"The English book is on the table."

Translation:Az angol könyv az asztalon van.

August 15, 2016

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Any reason why "az asztalon az angol könyv van" is wrong?


I don't know whether what you suggest is technically possible. On the other hand, if you begin the sentence with an item other than the subject (such as 'az asztalon') then it seems to me you should also highlight it by placing it immediately before the verb: Az asztalon van az angol könyv.


Thanks, that makes sense. I wonder if there's a similar logic in Finnish. We use the latin based grammar, so maybe we're just not aware of it.


I have no idea, either.


Why isn't 'angolul' correct? I assume it's an English language book (or ought I to assume it's a book from England?).


The adjective "English" is angol. You can talk about the English book (az angol könyv) or the English language (az angol nyelv) and so on.

Angolul is really an adverb - basically "in English". When you say Beszélek angolul you're saying something more like "I speak in English" or - to use some broken English - "I speak Englishly." This adverb form can be used with verbs like speak, know, read, and write. But it can't be used to modify a noun like könyv.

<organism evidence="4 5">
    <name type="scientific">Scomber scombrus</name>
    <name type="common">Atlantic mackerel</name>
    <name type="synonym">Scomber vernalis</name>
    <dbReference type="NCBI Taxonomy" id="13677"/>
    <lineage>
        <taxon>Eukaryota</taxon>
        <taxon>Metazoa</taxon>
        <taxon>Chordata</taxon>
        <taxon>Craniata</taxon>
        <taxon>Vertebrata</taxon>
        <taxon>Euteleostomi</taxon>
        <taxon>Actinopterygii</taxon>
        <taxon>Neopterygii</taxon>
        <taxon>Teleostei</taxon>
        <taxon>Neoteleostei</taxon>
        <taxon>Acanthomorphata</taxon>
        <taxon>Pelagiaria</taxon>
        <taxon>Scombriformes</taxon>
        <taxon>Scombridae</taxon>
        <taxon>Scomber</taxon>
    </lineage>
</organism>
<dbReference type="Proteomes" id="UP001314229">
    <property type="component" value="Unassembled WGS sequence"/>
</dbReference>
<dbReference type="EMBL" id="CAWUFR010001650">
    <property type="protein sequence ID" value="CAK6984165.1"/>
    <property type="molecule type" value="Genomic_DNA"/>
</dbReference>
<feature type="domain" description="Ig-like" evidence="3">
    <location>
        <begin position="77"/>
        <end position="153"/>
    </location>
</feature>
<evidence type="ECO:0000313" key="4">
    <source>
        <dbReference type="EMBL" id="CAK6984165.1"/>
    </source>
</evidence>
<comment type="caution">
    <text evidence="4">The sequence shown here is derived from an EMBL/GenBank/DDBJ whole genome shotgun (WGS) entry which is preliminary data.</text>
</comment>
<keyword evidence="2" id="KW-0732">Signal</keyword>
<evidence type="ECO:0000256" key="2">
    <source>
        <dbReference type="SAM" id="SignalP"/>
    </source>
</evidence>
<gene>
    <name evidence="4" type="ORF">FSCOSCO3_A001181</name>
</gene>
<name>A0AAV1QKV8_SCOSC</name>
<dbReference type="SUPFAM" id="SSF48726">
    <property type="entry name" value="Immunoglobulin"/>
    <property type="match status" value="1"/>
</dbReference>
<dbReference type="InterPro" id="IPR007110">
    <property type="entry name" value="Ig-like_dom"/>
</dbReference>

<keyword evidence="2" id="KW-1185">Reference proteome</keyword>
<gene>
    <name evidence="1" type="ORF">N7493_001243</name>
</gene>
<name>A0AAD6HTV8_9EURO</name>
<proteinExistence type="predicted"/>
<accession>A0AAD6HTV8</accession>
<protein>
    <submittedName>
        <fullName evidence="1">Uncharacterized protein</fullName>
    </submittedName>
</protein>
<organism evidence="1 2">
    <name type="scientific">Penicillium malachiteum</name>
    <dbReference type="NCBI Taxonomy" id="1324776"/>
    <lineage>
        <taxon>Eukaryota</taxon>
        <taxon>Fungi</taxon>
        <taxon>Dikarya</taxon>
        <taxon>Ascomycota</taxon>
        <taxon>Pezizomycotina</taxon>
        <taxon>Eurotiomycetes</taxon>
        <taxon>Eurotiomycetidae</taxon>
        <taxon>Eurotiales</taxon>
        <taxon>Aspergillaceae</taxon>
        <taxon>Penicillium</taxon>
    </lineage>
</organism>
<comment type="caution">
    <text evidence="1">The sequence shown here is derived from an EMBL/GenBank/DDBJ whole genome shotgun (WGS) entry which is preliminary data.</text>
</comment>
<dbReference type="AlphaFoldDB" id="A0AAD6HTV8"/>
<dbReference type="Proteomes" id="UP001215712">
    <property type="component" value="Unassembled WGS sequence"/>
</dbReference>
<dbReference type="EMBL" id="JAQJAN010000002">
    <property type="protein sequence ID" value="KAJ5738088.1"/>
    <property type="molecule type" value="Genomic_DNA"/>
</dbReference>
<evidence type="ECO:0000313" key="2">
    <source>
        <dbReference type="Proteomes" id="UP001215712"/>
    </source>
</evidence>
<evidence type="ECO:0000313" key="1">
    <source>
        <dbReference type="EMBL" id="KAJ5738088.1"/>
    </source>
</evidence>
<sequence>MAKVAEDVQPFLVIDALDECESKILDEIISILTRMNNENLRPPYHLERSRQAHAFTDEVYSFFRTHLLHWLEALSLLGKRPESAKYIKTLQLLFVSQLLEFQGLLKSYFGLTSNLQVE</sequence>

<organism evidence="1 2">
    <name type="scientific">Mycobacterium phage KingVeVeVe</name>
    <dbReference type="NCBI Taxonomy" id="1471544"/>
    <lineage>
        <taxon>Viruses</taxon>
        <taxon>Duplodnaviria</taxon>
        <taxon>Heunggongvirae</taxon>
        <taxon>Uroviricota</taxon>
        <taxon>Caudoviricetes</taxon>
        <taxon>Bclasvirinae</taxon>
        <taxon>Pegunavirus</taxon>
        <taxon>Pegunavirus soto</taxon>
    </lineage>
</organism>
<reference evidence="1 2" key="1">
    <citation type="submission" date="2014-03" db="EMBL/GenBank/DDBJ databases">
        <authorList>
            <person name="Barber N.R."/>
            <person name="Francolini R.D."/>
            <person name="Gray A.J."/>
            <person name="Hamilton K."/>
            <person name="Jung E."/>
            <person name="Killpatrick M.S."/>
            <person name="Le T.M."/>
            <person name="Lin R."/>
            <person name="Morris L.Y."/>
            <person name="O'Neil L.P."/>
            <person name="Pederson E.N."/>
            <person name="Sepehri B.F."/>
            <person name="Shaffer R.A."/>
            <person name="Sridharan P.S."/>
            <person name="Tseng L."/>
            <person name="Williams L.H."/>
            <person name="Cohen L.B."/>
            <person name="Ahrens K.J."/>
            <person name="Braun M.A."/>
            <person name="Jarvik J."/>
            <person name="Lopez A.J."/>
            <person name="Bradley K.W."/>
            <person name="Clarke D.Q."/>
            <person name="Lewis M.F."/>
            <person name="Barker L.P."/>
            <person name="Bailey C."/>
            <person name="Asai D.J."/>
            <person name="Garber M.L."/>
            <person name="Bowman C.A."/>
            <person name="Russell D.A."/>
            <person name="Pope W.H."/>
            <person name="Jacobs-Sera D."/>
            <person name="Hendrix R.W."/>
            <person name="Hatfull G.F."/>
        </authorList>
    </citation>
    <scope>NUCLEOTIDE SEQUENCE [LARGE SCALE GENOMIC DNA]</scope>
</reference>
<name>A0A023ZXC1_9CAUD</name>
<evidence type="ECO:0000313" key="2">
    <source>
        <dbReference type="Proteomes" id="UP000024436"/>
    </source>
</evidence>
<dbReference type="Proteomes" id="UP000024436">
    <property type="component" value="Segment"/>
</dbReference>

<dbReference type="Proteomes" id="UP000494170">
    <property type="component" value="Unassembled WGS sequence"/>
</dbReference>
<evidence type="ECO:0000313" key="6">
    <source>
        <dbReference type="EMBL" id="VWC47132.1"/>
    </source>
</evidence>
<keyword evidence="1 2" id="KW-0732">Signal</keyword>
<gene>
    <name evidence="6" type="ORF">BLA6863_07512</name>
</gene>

Actually az angol könyv could have either meaning - a book in the English language or a book from England. If you wanted to specify "the English-language book" precisely, you could use az angol nyelvű könyv.


Then, there is also the adjective that specifies relation with England instead of the English language or people: angliai.

  • Az angliai autóm = "The car I use in England" which is not necessarily an English-made car.
  • Az angliai könyv = "The book from England" which is not necessarily an English-language book.

'-i' is an affix that can be added to nouns – including proper nouns – to form adjectives that mean 'belonging to or originating from a location.'


That makes perfect sense. Now that I hear it again it sounds more natural as well. Thank you for the clear explanation. :)

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